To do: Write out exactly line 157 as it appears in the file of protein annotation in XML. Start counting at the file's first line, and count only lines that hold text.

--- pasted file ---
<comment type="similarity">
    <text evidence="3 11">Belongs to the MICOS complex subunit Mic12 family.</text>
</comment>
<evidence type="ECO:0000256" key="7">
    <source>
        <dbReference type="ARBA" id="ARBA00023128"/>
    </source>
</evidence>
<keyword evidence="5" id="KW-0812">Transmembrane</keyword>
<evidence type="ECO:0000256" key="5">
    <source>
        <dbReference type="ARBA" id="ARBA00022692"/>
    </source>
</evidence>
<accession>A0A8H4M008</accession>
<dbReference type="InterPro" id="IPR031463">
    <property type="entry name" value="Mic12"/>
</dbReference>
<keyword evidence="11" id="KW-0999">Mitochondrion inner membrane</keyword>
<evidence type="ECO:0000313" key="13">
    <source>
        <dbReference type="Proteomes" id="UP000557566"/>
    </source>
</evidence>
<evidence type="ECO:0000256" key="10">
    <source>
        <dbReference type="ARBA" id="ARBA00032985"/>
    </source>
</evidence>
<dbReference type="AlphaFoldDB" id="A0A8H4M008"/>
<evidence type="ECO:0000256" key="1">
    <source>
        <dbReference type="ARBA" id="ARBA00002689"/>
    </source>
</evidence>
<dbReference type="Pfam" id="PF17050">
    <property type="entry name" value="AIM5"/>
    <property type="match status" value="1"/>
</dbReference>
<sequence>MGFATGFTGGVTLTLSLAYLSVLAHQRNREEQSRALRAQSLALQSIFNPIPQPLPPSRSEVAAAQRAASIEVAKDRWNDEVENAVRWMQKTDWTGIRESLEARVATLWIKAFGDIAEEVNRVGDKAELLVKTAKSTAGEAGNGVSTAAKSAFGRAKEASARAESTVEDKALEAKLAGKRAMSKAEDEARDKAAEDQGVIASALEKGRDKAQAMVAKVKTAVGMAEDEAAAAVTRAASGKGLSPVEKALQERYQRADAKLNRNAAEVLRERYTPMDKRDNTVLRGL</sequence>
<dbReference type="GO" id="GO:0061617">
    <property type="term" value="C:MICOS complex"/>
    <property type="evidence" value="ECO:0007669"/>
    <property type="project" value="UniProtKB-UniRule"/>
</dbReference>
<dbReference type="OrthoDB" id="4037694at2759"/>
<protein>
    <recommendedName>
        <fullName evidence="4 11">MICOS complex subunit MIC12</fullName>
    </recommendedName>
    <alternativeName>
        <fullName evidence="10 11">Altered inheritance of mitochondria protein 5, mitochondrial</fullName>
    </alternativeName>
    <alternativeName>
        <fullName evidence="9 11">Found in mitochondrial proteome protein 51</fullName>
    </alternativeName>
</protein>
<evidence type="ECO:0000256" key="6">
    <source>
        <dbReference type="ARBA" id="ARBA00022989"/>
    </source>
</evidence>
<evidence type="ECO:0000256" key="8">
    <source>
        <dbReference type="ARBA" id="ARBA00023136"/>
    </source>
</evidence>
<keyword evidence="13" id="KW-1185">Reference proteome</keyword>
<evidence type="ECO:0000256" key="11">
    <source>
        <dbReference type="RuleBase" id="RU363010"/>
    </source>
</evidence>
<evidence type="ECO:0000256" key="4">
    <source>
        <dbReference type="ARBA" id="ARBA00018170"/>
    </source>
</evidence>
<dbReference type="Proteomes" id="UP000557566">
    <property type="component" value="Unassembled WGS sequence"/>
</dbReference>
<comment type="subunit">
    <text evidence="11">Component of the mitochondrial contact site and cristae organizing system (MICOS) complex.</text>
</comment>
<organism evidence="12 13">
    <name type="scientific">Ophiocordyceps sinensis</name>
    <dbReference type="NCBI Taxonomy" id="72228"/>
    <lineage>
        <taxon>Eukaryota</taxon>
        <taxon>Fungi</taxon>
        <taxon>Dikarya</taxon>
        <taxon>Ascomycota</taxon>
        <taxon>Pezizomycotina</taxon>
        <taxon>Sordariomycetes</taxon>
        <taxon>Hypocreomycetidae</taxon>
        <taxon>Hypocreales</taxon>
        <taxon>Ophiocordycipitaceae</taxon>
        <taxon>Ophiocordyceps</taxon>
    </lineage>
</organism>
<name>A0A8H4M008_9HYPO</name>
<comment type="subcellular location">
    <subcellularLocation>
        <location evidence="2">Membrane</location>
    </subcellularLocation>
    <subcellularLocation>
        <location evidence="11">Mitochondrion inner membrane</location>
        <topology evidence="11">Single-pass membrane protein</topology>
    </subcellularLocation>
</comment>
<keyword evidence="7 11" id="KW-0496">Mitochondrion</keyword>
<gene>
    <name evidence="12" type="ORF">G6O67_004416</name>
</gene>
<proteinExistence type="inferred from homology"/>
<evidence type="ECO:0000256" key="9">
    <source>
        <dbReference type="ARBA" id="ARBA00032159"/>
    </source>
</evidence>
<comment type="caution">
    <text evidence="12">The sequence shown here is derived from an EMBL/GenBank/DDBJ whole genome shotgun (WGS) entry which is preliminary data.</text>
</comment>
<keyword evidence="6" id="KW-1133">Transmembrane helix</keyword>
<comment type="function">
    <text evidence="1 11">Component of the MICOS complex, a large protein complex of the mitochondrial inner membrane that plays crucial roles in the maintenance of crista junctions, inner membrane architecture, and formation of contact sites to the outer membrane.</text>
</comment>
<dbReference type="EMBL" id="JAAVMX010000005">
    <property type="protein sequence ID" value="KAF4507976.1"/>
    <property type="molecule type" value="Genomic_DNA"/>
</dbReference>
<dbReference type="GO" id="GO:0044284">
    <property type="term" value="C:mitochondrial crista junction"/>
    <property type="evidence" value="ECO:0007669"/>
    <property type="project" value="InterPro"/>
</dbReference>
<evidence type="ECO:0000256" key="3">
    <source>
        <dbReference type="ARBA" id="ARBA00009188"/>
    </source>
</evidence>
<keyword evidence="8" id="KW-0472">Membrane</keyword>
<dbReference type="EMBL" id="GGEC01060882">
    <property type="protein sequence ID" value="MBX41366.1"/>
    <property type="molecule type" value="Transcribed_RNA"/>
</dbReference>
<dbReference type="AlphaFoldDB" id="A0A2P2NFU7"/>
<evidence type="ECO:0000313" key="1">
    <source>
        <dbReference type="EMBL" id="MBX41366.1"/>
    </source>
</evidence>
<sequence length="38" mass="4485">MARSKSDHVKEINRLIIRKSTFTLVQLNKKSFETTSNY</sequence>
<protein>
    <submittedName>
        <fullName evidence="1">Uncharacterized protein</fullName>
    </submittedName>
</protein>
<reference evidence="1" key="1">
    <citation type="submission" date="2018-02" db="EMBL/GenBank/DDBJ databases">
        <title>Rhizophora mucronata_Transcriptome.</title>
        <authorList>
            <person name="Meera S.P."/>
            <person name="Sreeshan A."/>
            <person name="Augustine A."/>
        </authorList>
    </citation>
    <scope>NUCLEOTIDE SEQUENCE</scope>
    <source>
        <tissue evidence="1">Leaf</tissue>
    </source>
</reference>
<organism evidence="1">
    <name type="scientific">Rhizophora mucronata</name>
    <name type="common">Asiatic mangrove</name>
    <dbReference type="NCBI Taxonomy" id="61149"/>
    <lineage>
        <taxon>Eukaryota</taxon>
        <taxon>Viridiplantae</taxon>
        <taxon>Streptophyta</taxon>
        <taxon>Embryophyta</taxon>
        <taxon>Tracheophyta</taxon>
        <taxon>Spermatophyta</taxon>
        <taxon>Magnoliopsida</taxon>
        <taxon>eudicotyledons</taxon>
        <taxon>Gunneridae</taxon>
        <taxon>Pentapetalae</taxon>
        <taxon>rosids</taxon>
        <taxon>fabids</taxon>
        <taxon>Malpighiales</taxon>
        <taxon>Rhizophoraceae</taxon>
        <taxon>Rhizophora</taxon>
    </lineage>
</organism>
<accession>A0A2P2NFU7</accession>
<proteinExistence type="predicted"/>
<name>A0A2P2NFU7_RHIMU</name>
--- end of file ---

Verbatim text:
    </submittedName>